If you are creating a score and want to manually enter the chord names before adding notes and other score elements, then you can type in the chord names first.  To use this method of entering chord names, you can do the following:


1.        Click on the Text palette

2.        Then click the Chord Names button  (or you can use the keyboard shortcut "Shift + C"; if you get the Clef palette, press "Shift + C" again)

3.        Click in the score where you want to add chord names, and start typing.




4.        Hit the TAB key to advance to the next major beat, in the measure, or the first beat of the next measure, where you can enter the next chord name.


prcarrow Adding chord names using the Chord Builder:

Composer's Chord Builder lets you see and hear the notes of a chord before adding the chord name to the score.

The Chord Builder can be found in the Text -> Chord Names palette


Clicking the Chord Builder button ChordBuilderButton (or using the keyboard shortcut "Shift + Enter") will open the Chord Builder dialog, as shown  here (well, without all the annotations):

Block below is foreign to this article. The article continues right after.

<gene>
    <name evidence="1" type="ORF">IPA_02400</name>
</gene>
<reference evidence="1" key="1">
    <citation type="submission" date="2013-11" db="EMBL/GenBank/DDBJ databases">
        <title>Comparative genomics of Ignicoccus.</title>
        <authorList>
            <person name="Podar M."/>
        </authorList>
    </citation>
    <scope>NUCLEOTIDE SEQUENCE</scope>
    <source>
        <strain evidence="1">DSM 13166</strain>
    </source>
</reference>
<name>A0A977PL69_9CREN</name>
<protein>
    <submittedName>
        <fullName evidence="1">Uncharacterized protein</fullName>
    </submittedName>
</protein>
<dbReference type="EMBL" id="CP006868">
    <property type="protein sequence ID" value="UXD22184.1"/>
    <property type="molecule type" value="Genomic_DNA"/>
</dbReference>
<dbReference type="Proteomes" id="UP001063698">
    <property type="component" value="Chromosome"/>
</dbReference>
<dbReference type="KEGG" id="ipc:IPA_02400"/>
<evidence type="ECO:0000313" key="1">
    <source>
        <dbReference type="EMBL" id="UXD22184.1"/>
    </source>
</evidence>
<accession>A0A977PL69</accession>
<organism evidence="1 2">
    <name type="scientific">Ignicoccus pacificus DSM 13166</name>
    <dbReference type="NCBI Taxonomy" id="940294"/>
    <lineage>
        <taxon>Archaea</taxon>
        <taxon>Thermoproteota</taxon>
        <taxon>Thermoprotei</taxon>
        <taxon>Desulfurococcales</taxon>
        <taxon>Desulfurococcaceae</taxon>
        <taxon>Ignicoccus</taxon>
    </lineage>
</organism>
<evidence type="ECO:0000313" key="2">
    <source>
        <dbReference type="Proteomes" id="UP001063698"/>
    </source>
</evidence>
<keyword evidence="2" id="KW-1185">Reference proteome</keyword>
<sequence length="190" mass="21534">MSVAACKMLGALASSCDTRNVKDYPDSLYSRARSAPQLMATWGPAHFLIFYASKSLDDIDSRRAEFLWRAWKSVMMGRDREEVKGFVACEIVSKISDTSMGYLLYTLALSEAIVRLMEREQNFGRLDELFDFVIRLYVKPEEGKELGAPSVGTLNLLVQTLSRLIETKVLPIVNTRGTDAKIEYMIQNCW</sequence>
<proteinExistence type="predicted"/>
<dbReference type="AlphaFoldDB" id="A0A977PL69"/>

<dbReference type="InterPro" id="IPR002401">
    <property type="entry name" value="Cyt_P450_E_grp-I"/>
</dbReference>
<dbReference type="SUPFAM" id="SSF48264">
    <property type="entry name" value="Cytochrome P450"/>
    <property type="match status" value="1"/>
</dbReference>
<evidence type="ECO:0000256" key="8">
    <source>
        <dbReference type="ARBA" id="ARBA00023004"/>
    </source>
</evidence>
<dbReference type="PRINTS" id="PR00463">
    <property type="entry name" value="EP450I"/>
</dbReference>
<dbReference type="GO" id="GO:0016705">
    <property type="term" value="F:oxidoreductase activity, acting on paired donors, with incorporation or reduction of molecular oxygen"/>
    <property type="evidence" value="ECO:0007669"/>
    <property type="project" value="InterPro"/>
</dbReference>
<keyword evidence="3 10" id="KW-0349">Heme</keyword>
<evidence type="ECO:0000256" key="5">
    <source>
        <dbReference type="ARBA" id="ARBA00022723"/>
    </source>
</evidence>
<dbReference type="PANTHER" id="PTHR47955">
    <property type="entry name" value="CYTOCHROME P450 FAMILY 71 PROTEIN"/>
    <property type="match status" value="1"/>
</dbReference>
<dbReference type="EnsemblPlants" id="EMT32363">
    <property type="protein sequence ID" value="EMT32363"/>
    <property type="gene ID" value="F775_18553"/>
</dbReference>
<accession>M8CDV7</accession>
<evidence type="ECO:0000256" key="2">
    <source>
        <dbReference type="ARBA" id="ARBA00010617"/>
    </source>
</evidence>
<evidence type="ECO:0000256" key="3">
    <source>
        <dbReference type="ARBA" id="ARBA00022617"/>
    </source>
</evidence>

B8Location of chord names in the score:  You can click anywhere in the score either before or after opening the Chord Builder to choose a location for a chord name.  Also, after entering a chord name, you can  click the "Next" button to move the chord name entry box to the next beat location for a new chord name.  Clicking the "Previous" button will likewise move the chord name entry box to the previous beat location.
B8Chord name options: Select the Root of the chord, the type of chord, or extensions for your chord name by using the radio buttons to mark your selection.  In the screenshot above, the "C6" chord has a slash bass note "A", which gives a C6/A chord name.
B8Hearing the chord: If you check the "Play chord each time you change it" box, then each time you click on a radio button, the chord will sound with the new change.  Otherwise, you can click the "Play" button at any time to hear how the current chord sounds.  You can also click on a chord name in the score to hear it played.